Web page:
To get around Chiang Mai, most of the city’s attractions are located within the walls of the Old City. Bicycles are a convenient mode of transportation and can be rented from almost every guesthouse. However, before embarking on your exploration, make sure to check the brakes, as the condition of the city fleet may leave something to be desired. The cost of renting a bike with a fixed gear ranges from THB50 to THB100.
Renting a scooter, motorcycle, or car is an excellent option for those seeking more freedom to explore. Rental shops are abundant throughout the city, and be prepared to leave your passport as a security deposit. However, when riding a motorcycle or scooter to Doi Suthep, the city’s picturesque peak, inexperienced riders should exercise extra caution due to the winding road and breathtaking views.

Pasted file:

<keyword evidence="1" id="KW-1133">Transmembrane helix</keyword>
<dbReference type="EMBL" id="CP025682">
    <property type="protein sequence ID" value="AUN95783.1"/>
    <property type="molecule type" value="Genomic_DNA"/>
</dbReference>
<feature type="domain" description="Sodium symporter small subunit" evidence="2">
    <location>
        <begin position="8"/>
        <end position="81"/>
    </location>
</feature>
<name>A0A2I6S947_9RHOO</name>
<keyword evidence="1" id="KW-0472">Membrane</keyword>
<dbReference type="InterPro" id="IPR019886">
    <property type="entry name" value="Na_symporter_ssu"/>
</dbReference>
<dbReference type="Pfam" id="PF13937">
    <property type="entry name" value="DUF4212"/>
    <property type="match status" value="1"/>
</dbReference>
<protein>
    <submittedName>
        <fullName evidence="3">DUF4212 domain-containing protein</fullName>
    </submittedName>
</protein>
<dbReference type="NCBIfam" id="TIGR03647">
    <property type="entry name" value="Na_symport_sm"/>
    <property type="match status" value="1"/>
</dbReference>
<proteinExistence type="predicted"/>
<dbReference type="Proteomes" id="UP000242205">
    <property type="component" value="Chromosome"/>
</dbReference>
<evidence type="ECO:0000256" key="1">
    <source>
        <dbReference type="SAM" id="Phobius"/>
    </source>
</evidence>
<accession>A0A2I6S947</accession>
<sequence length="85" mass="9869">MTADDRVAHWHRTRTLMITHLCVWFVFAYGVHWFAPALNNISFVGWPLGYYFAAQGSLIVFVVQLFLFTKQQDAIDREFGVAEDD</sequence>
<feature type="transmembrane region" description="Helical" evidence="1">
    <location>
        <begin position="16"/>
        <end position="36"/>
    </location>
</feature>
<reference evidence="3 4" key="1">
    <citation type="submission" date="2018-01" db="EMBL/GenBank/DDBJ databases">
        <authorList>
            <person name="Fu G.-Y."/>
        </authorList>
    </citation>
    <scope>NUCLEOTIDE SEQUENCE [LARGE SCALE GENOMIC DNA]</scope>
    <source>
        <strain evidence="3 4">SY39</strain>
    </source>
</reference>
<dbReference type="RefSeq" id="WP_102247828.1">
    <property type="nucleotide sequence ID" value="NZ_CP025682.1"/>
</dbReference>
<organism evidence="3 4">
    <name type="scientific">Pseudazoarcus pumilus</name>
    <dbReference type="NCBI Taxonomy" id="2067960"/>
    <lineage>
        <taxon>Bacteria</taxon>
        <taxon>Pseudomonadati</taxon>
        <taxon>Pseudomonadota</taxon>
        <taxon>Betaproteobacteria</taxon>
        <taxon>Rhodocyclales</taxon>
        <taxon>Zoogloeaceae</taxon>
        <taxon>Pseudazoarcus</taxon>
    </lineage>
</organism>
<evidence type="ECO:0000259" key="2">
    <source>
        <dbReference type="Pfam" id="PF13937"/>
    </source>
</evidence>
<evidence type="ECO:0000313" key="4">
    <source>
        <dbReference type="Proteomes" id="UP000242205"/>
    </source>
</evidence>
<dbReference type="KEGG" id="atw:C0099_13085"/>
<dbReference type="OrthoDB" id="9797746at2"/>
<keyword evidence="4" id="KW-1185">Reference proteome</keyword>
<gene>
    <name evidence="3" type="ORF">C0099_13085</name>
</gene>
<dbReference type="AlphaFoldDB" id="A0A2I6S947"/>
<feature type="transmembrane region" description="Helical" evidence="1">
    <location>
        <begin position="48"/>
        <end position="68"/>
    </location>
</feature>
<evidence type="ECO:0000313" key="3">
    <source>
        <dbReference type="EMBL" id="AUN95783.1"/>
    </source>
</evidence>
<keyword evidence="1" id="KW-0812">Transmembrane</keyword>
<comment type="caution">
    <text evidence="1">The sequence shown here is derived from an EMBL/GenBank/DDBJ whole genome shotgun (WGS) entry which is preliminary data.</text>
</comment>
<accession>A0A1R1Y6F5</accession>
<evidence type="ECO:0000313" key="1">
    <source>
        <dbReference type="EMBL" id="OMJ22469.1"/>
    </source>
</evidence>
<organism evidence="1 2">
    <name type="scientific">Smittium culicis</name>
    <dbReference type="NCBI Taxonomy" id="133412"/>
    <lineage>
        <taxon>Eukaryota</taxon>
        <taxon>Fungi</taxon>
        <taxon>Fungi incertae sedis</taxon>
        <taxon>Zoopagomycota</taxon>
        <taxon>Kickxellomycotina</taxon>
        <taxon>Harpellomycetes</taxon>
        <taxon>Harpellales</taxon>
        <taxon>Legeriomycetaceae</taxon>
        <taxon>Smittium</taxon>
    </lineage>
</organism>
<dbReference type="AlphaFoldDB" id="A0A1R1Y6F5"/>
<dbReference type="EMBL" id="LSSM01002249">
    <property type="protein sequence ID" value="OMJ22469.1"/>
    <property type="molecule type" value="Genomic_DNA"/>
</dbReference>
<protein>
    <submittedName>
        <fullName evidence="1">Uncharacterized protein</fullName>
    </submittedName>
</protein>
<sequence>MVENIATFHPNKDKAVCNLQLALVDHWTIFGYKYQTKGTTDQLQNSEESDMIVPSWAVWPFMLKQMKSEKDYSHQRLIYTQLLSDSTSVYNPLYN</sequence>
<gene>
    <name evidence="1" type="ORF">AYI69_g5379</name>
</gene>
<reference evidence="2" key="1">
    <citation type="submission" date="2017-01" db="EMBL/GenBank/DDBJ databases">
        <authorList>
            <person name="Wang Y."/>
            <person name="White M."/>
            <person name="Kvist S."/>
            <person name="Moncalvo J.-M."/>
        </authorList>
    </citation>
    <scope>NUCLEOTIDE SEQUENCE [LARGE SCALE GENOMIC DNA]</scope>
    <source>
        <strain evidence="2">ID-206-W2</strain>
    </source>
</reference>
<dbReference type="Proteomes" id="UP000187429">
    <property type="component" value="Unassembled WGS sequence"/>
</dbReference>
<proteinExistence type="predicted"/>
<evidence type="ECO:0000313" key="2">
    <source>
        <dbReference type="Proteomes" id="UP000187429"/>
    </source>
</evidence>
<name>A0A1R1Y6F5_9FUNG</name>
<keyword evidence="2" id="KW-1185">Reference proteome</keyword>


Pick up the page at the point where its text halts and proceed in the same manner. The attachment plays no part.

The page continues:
Songthaews are big trucks with benches in the back that are ideal for trips within the city (fare ranges from THB20 to THB40 per ride). The red and white ones are recommended for trips within the city, while the yellow ones will take you to neighboring Northern provinces. Songthaews are typically the cheapest way to get around, but it may require a bit of negotiation.
Tuk-tuks are more expensive than songthaews, and their prices, noise, pollution, and safety record do not make them a practical option for every ride. Consider chartering one for a unique experience.
Taxis are available everywhere in the city, but unlike the meter taxis in Bangkok, none of them use meters. Be sure to negotiate the fare before beginning the ride.back to menu ↑
Where to stay
Over the past few years, the cost of accommodations in Chiang Mai has increased, making it almost impossible to find a decent option for THB300. Nowadays, a budget room in a guesthouse within the walls of the Old City typically costs around THB1000. However, there are other good options available as well.
For instance, you can search for pleasant budget accommodations located just east of the Old City in Thanon Tha Phae, near the Chiang Mai Night Bazaar. Thanon Nimmanhaemin, with its bars and restaurants, is also easily accessible from the western part of the Old City. If you have your own transportation, lodgings located outside the city may be a good choice for city veterans or those seeking a more relaxed countryside feel.back to menu ↑